'Aksbandh' almost didn't make it to cinemas

Three members of the CBFC thought the film was ""frustrating and without any central theme"
Published 24 May, 2016 01:31am

Pakistan's first found footage film might not have seen the light of the day if it hadn't been for Central Board of Film Censor's (CBFC) appellate committee. Three out of five members of the initial panel found the film "frustrating and without any central theme", CBFC Chairman Mobashir Hasan told The Express Tribune.

The panel then took the film to the appellate committee which gave the go-ahead.

Read: 6 things that make 'Aksbandh' a must-watch

The director, Emran Hussain, got to know of CBFC's dilemma during the advance bookings when cinema owners told him that they'd been asked by CBFC to pause the booking until the issue was resolved. Hussain didn't take the matter seriously and said he knew it was just a knee-jerk reaction by the authorities since they rarely handle this genre.

"I think it isn’t a big deal because prior to Aksbandh, the CBFC may have never seen a found footage film. So they might have become a bit apprehensive because of which they didn’t clear it for release, initially."

Thankfully, the issue was resolved within 24 hours and Aksbandh released on its announced date. It is pertinent to note that Sindh and Punjab's censor board had cleared the film in one go.

Read: Sindh's censor board decides to ban 'Maalik', chaos ensues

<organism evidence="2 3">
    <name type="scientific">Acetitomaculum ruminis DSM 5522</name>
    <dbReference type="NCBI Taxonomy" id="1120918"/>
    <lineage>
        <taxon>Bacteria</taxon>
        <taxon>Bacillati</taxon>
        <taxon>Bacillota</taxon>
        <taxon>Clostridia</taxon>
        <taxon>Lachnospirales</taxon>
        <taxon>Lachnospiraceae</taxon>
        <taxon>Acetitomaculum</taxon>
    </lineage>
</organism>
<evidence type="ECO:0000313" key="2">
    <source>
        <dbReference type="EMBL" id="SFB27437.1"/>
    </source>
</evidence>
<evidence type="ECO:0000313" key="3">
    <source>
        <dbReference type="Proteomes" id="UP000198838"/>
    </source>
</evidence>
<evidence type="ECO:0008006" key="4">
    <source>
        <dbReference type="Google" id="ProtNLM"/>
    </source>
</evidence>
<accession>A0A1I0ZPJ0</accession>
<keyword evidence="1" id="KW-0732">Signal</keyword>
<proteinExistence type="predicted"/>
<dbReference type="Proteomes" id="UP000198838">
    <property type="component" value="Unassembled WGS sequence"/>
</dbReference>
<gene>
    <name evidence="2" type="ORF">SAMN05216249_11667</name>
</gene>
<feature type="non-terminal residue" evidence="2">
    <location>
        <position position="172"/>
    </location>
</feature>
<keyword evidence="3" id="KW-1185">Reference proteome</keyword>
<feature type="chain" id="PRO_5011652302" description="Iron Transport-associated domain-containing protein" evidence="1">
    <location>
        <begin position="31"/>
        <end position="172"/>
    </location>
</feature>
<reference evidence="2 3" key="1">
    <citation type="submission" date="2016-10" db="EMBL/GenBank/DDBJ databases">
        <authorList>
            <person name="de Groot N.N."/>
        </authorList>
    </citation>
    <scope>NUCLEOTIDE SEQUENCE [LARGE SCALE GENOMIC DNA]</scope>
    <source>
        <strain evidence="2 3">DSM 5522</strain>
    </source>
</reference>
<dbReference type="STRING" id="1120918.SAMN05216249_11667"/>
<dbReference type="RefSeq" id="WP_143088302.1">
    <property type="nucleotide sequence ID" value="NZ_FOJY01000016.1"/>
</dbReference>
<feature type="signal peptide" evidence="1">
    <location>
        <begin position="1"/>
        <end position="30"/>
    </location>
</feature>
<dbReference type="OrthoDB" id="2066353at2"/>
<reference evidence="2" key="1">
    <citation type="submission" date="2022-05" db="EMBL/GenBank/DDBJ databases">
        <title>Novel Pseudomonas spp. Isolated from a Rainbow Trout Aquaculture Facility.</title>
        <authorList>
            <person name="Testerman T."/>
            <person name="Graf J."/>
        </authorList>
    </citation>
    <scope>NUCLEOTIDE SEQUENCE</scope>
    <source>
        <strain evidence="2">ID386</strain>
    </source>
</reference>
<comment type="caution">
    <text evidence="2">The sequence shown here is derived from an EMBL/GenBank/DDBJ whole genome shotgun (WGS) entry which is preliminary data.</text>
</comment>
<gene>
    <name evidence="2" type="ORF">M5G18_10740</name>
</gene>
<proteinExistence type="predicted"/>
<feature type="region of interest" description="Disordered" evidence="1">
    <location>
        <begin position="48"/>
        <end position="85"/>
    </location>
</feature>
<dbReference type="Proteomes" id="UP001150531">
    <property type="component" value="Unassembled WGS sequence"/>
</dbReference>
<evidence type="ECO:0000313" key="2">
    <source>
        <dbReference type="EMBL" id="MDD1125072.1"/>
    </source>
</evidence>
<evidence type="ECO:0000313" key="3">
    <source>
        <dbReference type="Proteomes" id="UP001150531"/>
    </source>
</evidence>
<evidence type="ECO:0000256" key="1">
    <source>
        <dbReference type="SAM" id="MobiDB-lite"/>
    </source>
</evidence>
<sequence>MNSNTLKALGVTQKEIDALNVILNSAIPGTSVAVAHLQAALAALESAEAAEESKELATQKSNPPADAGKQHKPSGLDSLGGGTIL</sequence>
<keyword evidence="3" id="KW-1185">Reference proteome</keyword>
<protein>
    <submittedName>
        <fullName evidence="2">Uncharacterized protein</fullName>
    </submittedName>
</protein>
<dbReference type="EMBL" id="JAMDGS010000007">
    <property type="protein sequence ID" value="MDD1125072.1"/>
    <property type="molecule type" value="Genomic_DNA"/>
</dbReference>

CBFC has recently banned Maalik, and denied screening to two documentaries - Among the Believers and Besieged in Quetta. While a number of people did find Maalik full of ethnic stereotyping; the writer and director of the film, Ashir Azeem, feels that the film's primary purpose was to question the corrupt system and nothing else.

Among The Believer was banned on the premise that it contained "dialogues which project the negative image of Pakistan in the context of ongoing fighting against extremism and terrorism". It looks like the film is doing fine despite being banned in Pakistan as it recently won two awards at Doc Edge, an international documentary film festival in New Zealand.

Besieged in Quetta was reportedly banned because it contains “anti-state elements” - violating the Motion Picture Ordinance of 1979 - and it also “violates the National Action Plan."

Aksbandh, however, didn't defy any rules or regulations set by the CBFC, hence, saw a release after a mini hurdle. It seems the members were merely perturbed by the found footage film. The horror film continues to impress audiences in various cinemas across Pakistan.

Read the Review: Embracing the dark side with 'Aksbandh'